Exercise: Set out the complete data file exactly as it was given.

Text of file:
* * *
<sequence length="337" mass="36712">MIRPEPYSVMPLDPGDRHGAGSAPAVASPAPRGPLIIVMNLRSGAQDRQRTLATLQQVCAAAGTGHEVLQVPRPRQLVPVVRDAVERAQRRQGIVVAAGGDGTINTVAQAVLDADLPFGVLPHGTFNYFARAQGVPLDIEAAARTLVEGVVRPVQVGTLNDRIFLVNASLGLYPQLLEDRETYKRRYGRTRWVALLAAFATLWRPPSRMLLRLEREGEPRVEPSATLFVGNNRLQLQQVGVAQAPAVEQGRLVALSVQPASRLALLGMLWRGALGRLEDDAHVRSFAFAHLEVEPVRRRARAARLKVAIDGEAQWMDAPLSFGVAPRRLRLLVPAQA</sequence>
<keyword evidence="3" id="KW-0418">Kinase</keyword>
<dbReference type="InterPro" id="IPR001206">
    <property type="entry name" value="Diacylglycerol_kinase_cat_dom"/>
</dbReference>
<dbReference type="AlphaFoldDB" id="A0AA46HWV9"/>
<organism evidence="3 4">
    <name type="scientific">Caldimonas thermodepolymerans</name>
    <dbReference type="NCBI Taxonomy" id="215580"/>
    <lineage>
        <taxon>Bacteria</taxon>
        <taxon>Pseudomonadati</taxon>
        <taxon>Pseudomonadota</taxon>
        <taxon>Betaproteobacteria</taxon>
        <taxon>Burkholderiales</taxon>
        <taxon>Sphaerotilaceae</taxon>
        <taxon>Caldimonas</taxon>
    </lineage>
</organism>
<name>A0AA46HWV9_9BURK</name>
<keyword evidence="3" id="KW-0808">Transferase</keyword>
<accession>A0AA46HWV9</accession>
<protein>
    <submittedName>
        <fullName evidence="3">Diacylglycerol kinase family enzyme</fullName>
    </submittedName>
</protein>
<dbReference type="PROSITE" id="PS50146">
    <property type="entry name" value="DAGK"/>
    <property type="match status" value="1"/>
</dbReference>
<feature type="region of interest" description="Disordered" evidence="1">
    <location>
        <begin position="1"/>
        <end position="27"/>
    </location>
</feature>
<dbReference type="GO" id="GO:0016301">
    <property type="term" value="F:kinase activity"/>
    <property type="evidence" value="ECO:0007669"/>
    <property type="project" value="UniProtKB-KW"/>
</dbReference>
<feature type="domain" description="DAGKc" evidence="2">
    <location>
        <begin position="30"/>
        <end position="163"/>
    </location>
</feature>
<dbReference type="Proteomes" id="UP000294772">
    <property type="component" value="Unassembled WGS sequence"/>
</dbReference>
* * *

<sequence length="337" mass="36712">MIRPEPYSVMPLDPGDRHGAGSAPAVASPAPRGPLIIVMNLRSGAQDRQRTLATLQQVCAAAGTGHEVLQVPRPRQLVPVVRDAVERAQRRQGIVVAAGGDGTINTVAQAVLDADLPFGVLPHGTFNYFARAQGVPLDIEAAARTLVEGVVRPVQVGTLNDRIFLVNASLGLYPQLLEDRETYKRRYGRTRWVALLAAFATLWRPPSRMLLRLEREGEPRVEPSATLFVGNNRLQLQQVGVAQAPAVEQGRLVALSVQPASRLALLGMLWRGALGRLEDDAHVRSFAFAHLEVEPVRRRARAARLKVAIDGEAQWMDAPLSFGVAPRRLRLLVPAQA</sequence>
<keyword evidence="3" id="KW-0418">Kinase</keyword>
<dbReference type="InterPro" id="IPR001206">
    <property type="entry name" value="Diacylglycerol_kinase_cat_dom"/>
</dbReference>
<dbReference type="AlphaFoldDB" id="A0AA46HWV9"/>
<organism evidence="3 4">
    <name type="scientific">Caldimonas thermodepolymerans</name>
    <dbReference type="NCBI Taxonomy" id="215580"/>
    <lineage>
        <taxon>Bacteria</taxon>
        <taxon>Pseudomonadati</taxon>
        <taxon>Pseudomonadota</taxon>
        <taxon>Betaproteobacteria</taxon>
        <taxon>Burkholderiales</taxon>
        <taxon>Sphaerotilaceae</taxon>
        <taxon>Caldimonas</taxon>
    </lineage>
</organism>
<name>A0AA46HWV9_9BURK</name>
<keyword evidence="3" id="KW-0808">Transferase</keyword>
<accession>A0AA46HWV9</accession>
<protein>
    <submittedName>
        <fullName evidence="3">Diacylglycerol kinase family enzyme</fullName>
    </submittedName>
</protein>
<dbReference type="PROSITE" id="PS50146">
    <property type="entry name" value="DAGK"/>
    <property type="match status" value="1"/>
</dbReference>
<feature type="region of interest" description="Disordered" evidence="1">
    <location>
        <begin position="1"/>
        <end position="27"/>
    </location>
</feature>
<dbReference type="GO" id="GO:0016301">
    <property type="term" value="F:kinase activity"/>
    <property type="evidence" value="ECO:0007669"/>
    <property type="project" value="UniProtKB-KW"/>
</dbReference>
<feature type="domain" description="DAGKc" evidence="2">
    <location>
        <begin position="30"/>
        <end position="163"/>
    </location>
</feature>
<dbReference type="Proteomes" id="UP000294772">
    <property type="component" value="Unassembled WGS sequence"/>
</dbReference>